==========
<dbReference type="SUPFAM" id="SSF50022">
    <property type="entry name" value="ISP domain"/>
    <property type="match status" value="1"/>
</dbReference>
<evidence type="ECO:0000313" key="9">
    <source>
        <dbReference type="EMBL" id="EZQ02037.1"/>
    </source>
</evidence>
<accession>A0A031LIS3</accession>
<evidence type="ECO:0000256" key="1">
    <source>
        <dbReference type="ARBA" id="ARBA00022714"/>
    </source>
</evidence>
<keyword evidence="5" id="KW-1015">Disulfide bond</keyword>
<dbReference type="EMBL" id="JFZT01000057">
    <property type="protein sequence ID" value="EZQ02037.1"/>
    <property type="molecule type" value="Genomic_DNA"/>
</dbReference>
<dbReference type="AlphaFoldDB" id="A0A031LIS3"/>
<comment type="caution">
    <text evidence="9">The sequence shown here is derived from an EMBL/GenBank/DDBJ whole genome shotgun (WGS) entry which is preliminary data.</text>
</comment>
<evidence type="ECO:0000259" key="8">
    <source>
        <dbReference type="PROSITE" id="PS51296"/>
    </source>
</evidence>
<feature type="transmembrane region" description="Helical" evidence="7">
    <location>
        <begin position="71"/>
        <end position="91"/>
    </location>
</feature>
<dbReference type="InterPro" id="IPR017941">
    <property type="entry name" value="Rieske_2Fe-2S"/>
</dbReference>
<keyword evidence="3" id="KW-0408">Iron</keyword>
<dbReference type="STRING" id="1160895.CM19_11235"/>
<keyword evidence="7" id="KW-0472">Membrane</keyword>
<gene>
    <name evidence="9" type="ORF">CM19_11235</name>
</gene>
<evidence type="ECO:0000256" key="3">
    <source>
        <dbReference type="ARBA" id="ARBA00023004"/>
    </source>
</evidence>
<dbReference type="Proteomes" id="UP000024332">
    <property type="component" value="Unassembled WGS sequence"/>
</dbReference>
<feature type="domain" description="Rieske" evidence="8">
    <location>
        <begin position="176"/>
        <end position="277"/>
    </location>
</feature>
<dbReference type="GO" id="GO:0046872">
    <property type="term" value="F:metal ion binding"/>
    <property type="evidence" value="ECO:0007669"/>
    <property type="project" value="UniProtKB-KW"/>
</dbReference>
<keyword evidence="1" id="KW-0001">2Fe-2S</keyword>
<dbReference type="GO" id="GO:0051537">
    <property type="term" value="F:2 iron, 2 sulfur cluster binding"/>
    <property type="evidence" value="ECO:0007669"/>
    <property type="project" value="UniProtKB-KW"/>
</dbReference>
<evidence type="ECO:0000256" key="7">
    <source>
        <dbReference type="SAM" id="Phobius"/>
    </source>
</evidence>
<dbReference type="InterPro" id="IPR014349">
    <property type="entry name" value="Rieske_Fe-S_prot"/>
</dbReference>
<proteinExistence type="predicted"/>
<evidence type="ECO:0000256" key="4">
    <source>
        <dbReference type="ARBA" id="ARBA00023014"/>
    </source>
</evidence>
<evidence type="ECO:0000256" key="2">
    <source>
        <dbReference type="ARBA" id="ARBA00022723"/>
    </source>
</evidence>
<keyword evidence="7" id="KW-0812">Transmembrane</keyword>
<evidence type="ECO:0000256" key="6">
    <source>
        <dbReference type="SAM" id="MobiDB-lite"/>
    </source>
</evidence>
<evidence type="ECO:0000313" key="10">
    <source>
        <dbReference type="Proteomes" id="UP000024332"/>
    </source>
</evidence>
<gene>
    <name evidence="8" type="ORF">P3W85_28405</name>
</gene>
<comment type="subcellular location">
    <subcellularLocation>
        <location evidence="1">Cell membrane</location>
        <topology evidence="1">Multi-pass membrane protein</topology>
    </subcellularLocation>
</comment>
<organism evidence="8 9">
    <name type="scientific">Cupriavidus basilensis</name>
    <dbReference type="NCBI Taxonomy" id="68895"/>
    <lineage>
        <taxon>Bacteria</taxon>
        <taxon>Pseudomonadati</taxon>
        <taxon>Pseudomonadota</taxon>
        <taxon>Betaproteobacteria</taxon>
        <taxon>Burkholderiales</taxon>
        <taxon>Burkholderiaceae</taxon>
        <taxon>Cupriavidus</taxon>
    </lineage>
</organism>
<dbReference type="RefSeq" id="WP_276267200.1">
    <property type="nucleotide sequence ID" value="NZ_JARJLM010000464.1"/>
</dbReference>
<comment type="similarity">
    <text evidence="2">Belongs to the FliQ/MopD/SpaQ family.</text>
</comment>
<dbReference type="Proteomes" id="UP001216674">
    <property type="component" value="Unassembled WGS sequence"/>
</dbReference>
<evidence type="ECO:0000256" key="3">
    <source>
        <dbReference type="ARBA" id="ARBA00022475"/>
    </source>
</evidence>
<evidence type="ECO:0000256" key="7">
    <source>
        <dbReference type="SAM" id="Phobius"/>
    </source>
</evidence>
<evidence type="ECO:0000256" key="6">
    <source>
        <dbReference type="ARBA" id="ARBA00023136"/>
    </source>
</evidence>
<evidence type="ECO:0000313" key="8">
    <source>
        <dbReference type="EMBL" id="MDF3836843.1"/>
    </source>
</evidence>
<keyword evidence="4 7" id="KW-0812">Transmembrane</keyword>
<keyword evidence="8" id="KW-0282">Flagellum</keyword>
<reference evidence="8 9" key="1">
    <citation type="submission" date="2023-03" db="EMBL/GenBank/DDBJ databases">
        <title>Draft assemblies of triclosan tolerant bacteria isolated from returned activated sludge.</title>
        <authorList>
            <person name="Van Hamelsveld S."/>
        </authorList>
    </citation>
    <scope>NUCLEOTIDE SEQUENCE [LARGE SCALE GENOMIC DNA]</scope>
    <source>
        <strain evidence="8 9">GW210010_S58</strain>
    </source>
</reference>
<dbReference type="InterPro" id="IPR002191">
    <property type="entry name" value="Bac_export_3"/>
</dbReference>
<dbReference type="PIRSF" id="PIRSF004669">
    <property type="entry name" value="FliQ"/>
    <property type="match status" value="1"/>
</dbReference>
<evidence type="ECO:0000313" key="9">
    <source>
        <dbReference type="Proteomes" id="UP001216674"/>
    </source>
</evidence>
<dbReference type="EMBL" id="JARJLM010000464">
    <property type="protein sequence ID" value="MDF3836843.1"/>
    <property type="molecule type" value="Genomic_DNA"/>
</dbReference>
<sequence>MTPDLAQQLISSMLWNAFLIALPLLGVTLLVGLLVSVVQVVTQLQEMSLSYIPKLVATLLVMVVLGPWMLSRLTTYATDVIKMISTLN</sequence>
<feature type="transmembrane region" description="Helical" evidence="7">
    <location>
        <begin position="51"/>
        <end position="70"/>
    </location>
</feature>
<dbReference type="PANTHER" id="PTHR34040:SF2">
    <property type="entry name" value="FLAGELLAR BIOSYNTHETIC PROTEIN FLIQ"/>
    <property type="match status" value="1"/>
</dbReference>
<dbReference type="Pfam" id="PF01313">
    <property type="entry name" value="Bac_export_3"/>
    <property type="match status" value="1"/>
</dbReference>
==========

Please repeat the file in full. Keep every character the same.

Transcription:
<dbReference type="SUPFAM" id="SSF50022">
    <property type="entry name" value="ISP domain"/>
    <property type="match status" value="1"/>
</dbReference>
<evidence type="ECO:0000313" key="9">
    <source>
        <dbReference type="EMBL" id="EZQ02037.1"/>
    </source>
</evidence>
<accession>A0A031LIS3</accession>
<evidence type="ECO:0000256" key="1">
    <source>
        <dbReference type="ARBA" id="ARBA00022714"/>
    </source>
</evidence>
<keyword evidence="5" id="KW-1015">Disulfide bond</keyword>
<dbReference type="EMBL" id="JFZT01000057">
    <property type="protein sequence ID" value="EZQ02037.1"/>
    <property type="molecule type" value="Genomic_DNA"/>
</dbReference>
<dbReference type="AlphaFoldDB" id="A0A031LIS3"/>
<comment type="caution">
    <text evidence="9">The sequence shown here is derived from an EMBL/GenBank/DDBJ whole genome shotgun (WGS) entry which is preliminary data.</text>
</comment>
<evidence type="ECO:0000259" key="8">
    <source>
        <dbReference type="PROSITE" id="PS51296"/>
    </source>
</evidence>
<feature type="transmembrane region" description="Helical" evidence="7">
    <location>
        <begin position="71"/>
        <end position="91"/>
    </location>
</feature>
<dbReference type="InterPro" id="IPR017941">
    <property type="entry name" value="Rieske_2Fe-2S"/>
</dbReference>
<keyword evidence="3" id="KW-0408">Iron</keyword>
<dbReference type="STRING" id="1160895.CM19_11235"/>
<keyword evidence="7" id="KW-0472">Membrane</keyword>
<gene>
    <name evidence="9" type="ORF">CM19_11235</name>
</gene>
<evidence type="ECO:0000256" key="3">
    <source>
        <dbReference type="ARBA" id="ARBA00023004"/>
    </source>
</evidence>
<dbReference type="Proteomes" id="UP000024332">
    <property type="component" value="Unassembled WGS sequence"/>
</dbReference>
<feature type="domain" description="Rieske" evidence="8">
    <location>
        <begin position="176"/>
        <end position="277"/>
    </location>
</feature>
<dbReference type="GO" id="GO:0046872">
    <property type="term" value="F:metal ion binding"/>
    <property type="evidence" value="ECO:0007669"/>
    <property type="project" value="UniProtKB-KW"/>
</dbReference>
<keyword evidence="1" id="KW-0001">2Fe-2S</keyword>
<dbReference type="GO" id="GO:0051537">
    <property type="term" value="F:2 iron, 2 sulfur cluster binding"/>
    <property type="evidence" value="ECO:0007669"/>
    <property type="project" value="UniProtKB-KW"/>
</dbReference>
<evidence type="ECO:0000256" key="7">
    <source>
        <dbReference type="SAM" id="Phobius"/>
    </source>
</evidence>
<dbReference type="InterPro" id="IPR014349">
    <property type="entry name" value="Rieske_Fe-S_prot"/>
</dbReference>
<proteinExistence type="predicted"/>
<evidence type="ECO:0000256" key="4">
    <source>
        <dbReference type="ARBA" id="ARBA00023014"/>
    </source>
</evidence>
<evidence type="ECO:0000256" key="2">
    <source>
        <dbReference type="ARBA" id="ARBA00022723"/>
    </source>
</evidence>
<keyword evidence="7" id="KW-0812">Transmembrane</keyword>
<evidence type="ECO:0000256" key="6">
    <source>
        <dbReference type="SAM" id="MobiDB-lite"/>
    </source>
</evidence>
<evidence type="ECO:0000313" key="10">
    <source>
        <dbReference type="Proteomes" id="UP000024332"/>
    </source>
</evidence>
<gene>
    <name evidence="8" type="ORF">P3W85_28405</name>
</gene>
<comment type="subcellular location">
    <subcellularLocation>
        <location evidence="1">Cell membrane</location>
        <topology evidence="1">Multi-pass membrane protein</topology>
    </subcellularLocation>
</comment>
<organism evidence="8 9">
    <name type="scientific">Cupriavidus basilensis</name>
    <dbReference type="NCBI Taxonomy" id="68895"/>
    <lineage>
        <taxon>Bacteria</taxon>
        <taxon>Pseudomonadati</taxon>
        <taxon>Pseudomonadota</taxon>
        <taxon>Betaproteobacteria</taxon>
        <taxon>Burkholderiales</taxon>
        <taxon>Burkholderiaceae</taxon>
        <taxon>Cupriavidus</taxon>
    </lineage>
</organism>
<dbReference type="RefSeq" id="WP_276267200.1">
    <property type="nucleotide sequence ID" value="NZ_JARJLM010000464.1"/>
</dbReference>
<comment type="similarity">
    <text evidence="2">Belongs to the FliQ/MopD/SpaQ family.</text>
</comment>
<dbReference type="Proteomes" id="UP001216674">
    <property type="component" value="Unassembled WGS sequence"/>
</dbReference>
<evidence type="ECO:0000256" key="3">
    <source>
        <dbReference type="ARBA" id="ARBA00022475"/>
    </source>
</evidence>
<evidence type="ECO:0000256" key="7">
    <source>
        <dbReference type="SAM" id="Phobius"/>
    </source>
</evidence>
<evidence type="ECO:0000256" key="6">
    <source>
        <dbReference type="ARBA" id="ARBA00023136"/>
    </source>
</evidence>
<evidence type="ECO:0000313" key="8">
    <source>
        <dbReference type="EMBL" id="MDF3836843.1"/>
    </source>
</evidence>
<keyword evidence="4 7" id="KW-0812">Transmembrane</keyword>
<keyword evidence="8" id="KW-0282">Flagellum</keyword>
<reference evidence="8 9" key="1">
    <citation type="submission" date="2023-03" db="EMBL/GenBank/DDBJ databases">
        <title>Draft assemblies of triclosan tolerant bacteria isolated from returned activated sludge.</title>
        <authorList>
            <person name="Van Hamelsveld S."/>
        </authorList>
    </citation>
    <scope>NUCLEOTIDE SEQUENCE [LARGE SCALE GENOMIC DNA]</scope>
    <source>
        <strain evidence="8 9">GW210010_S58</strain>
    </source>
</reference>
<dbReference type="InterPro" id="IPR002191">
    <property type="entry name" value="Bac_export_3"/>
</dbReference>
<dbReference type="PIRSF" id="PIRSF004669">
    <property type="entry name" value="FliQ"/>
    <property type="match status" value="1"/>
</dbReference>
<evidence type="ECO:0000313" key="9">
    <source>
        <dbReference type="Proteomes" id="UP001216674"/>
    </source>
</evidence>
<dbReference type="EMBL" id="JARJLM010000464">
    <property type="protein sequence ID" value="MDF3836843.1"/>
    <property type="molecule type" value="Genomic_DNA"/>
</dbReference>
<sequence>MTPDLAQQLISSMLWNAFLIALPLLGVTLLVGLLVSVVQVVTQLQEMSLSYIPKLVATLLVMVVLGPWMLSRLTTYATDVIKMISTLN</sequence>
<feature type="transmembrane region" description="Helical" evidence="7">
    <location>
        <begin position="51"/>
        <end position="70"/>
    </location>
</feature>
<dbReference type="PANTHER" id="PTHR34040:SF2">
    <property type="entry name" value="FLAGELLAR BIOSYNTHETIC PROTEIN FLIQ"/>
    <property type="match status" value="1"/>
</dbReference>
<dbReference type="Pfam" id="PF01313">
    <property type="entry name" value="Bac_export_3"/>
    <property type="match status" value="1"/>
</dbReference>